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Details

Country:

USA

Language:

English

Release Date:

15 June 1938 (USA) See more »

Also Known As:

Unconventional Linda See more »

Company Credits

Production Co:

Columbia Pictures See more »
Show more on IMDbPro »

Technical Specs

Runtime:

Sound Mix:

Mono (Western Electric Mirrophonic Recording)

Aspect Ratio:

1.37 : 1
See full technical specs »
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Did You Know?

Trivia

In her December 1972 interview by Leonard Maltin, Madge Evans declared: "I wanted very much to be in 'Holiday' with Katharine Hepburn. I had made two films with George Cukor, and I had known him in New York. He wanted me, but I was under contract to Metro and that was being made at Columbia." See more »

Goofs

Though it's the Christmas season and everyone on the sidewalk is wearing overcoats, the cab driver in the opening scenes has his windshield cranked open. See more »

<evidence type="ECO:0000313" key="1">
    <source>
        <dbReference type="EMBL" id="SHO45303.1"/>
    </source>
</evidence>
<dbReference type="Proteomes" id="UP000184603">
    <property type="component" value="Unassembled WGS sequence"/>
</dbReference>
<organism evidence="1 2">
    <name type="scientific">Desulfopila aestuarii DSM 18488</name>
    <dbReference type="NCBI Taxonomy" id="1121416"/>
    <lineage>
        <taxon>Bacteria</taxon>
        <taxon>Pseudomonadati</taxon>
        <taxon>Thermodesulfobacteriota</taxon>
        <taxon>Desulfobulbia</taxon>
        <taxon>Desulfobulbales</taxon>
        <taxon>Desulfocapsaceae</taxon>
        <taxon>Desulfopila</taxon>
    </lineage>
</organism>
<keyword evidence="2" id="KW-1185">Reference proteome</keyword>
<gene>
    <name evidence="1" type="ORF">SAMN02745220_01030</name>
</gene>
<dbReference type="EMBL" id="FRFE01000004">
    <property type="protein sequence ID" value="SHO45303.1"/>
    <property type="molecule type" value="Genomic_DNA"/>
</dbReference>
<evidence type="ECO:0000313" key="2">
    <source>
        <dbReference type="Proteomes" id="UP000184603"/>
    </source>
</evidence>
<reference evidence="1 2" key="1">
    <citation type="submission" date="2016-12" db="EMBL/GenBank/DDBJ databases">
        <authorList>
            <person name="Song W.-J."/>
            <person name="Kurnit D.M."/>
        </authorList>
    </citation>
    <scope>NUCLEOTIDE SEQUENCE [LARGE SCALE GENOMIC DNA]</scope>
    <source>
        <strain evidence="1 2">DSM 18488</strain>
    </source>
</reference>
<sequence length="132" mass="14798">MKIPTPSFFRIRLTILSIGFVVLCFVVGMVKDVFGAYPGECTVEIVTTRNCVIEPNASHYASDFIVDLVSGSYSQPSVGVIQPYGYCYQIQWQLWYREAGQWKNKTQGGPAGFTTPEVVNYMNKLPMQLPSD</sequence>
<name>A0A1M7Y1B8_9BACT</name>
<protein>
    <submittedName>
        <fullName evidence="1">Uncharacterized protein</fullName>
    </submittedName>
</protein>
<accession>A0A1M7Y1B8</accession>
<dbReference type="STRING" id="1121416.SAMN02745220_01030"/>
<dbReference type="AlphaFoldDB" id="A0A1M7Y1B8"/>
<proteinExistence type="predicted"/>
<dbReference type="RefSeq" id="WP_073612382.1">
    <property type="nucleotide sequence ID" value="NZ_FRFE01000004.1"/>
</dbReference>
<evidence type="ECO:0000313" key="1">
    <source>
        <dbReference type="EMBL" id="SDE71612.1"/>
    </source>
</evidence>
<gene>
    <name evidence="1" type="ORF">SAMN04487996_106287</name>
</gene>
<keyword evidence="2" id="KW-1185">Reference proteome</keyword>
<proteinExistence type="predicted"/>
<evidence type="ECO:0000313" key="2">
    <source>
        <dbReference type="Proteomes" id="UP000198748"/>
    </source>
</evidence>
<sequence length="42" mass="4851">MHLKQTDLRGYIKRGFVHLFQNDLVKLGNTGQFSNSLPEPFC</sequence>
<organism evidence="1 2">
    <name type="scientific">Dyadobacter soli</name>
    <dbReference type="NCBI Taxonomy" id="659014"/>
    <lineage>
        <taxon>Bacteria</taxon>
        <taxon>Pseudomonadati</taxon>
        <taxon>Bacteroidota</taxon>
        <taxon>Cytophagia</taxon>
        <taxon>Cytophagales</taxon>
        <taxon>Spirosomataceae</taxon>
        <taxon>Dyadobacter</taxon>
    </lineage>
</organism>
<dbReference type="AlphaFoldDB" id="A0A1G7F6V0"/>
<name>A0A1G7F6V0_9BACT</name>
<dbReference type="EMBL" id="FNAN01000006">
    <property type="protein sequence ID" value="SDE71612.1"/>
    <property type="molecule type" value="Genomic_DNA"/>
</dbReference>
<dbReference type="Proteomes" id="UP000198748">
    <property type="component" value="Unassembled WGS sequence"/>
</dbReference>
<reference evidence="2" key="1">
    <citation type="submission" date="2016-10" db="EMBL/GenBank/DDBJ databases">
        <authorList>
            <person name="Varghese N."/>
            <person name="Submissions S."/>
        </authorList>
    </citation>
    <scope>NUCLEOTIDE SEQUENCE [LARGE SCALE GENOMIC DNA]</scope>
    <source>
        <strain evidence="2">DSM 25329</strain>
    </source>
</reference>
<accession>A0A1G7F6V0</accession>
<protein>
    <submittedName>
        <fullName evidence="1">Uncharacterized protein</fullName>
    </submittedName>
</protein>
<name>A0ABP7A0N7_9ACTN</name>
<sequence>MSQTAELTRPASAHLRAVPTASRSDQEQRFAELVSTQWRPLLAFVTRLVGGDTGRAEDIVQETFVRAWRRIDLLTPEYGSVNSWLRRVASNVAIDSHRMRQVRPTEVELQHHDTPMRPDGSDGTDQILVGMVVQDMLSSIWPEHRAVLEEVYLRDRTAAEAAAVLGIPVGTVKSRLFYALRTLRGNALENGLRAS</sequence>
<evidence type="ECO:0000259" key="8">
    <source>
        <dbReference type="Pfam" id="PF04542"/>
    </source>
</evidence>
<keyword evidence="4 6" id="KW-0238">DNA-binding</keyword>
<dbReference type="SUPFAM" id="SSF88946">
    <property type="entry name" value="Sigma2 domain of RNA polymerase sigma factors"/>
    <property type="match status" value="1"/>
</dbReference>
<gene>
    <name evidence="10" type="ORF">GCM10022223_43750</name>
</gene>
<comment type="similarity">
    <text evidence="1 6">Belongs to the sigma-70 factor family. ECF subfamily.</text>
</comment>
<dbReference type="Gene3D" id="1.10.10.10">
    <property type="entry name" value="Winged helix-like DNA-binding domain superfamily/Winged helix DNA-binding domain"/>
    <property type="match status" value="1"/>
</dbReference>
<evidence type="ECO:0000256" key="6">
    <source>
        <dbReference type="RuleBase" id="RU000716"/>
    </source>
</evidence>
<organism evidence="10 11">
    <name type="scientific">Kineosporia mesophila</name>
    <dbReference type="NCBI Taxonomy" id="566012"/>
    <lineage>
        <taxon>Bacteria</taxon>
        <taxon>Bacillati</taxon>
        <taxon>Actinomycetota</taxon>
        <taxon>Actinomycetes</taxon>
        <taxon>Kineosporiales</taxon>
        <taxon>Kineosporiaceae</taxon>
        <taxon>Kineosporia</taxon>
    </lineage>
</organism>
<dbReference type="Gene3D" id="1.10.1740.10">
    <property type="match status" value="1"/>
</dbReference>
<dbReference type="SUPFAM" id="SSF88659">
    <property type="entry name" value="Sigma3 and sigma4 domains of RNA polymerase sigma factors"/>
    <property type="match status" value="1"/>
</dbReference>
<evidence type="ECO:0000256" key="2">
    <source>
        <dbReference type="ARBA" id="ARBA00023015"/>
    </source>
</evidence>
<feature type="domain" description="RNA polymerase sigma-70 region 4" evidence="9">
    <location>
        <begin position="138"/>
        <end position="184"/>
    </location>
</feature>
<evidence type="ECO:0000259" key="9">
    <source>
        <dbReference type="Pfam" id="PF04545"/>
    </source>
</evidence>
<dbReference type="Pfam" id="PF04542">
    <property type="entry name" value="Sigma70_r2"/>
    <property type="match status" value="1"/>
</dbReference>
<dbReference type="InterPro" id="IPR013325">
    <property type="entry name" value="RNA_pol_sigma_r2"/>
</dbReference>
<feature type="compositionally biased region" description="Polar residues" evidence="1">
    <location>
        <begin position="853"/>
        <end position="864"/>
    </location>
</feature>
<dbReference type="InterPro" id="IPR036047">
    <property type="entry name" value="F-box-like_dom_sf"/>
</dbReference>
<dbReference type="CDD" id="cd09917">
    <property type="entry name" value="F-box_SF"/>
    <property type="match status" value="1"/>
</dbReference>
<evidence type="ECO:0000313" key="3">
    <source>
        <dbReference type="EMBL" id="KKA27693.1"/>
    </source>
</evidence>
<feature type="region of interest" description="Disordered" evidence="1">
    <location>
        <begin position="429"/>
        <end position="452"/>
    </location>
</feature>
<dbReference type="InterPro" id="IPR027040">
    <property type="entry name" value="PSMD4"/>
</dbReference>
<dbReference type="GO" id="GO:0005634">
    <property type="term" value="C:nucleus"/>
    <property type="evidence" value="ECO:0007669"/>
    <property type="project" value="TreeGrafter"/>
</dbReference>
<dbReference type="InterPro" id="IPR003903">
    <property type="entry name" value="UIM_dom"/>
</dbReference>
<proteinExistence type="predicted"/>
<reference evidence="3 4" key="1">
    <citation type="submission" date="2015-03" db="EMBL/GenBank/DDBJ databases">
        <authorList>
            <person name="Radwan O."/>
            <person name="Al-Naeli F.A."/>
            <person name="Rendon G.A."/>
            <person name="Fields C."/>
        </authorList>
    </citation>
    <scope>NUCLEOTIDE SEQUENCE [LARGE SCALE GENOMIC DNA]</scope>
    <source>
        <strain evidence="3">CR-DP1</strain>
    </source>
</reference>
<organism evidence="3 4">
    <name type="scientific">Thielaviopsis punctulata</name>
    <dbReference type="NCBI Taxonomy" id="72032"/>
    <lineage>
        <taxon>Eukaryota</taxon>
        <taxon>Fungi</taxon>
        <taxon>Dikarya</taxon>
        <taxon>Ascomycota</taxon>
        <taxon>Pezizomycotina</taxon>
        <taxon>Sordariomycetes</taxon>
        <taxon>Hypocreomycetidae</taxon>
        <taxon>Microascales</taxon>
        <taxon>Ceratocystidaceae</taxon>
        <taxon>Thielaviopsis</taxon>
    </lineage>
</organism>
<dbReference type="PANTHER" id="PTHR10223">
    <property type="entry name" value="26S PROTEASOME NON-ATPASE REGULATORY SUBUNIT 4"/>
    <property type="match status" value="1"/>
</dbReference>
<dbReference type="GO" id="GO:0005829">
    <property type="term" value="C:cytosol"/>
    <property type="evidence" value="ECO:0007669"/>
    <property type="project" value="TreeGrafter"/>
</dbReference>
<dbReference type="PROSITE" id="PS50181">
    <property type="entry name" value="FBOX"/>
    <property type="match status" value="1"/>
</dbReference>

Quotes

Linda Seton: What's it like to get drunk, Ned?
Edward 'Ned' Seton: Well, I... how drunk?
Linda Seton: Good and drunk!
Edward 'Ned' Seton: Oh, it's wonderful. You see, you think clear as crystal. But every move, every situation is a problem. It gets pretty interesting.
Linda Seton: You get beaten in the end though, don't you?
Edward 'Ned' Seton: Sure, but that's okay.
Linda Seton: Where do you wind up?
Edward 'Ned' Seton: Where does anybody wind up? You die... that's okay, too.
Linda Seton: Oh, Ned! that's awful!
Edward 'Ned' Seton: Think so? Other things are worse.
See more »

Connections

Featured in Becoming Cary Grant (2017) See more »

Soundtracks

The Oceana Roll
(1911) (Uncredited)
Music by Lucien Denni
Lyrics by Roger Lewis
Played on a flute by Lew Ayres
See more »

Frequently Asked Questions

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User Reviews

 
An Important Lesson
28 December 2001 | by boo_squibSee all my reviews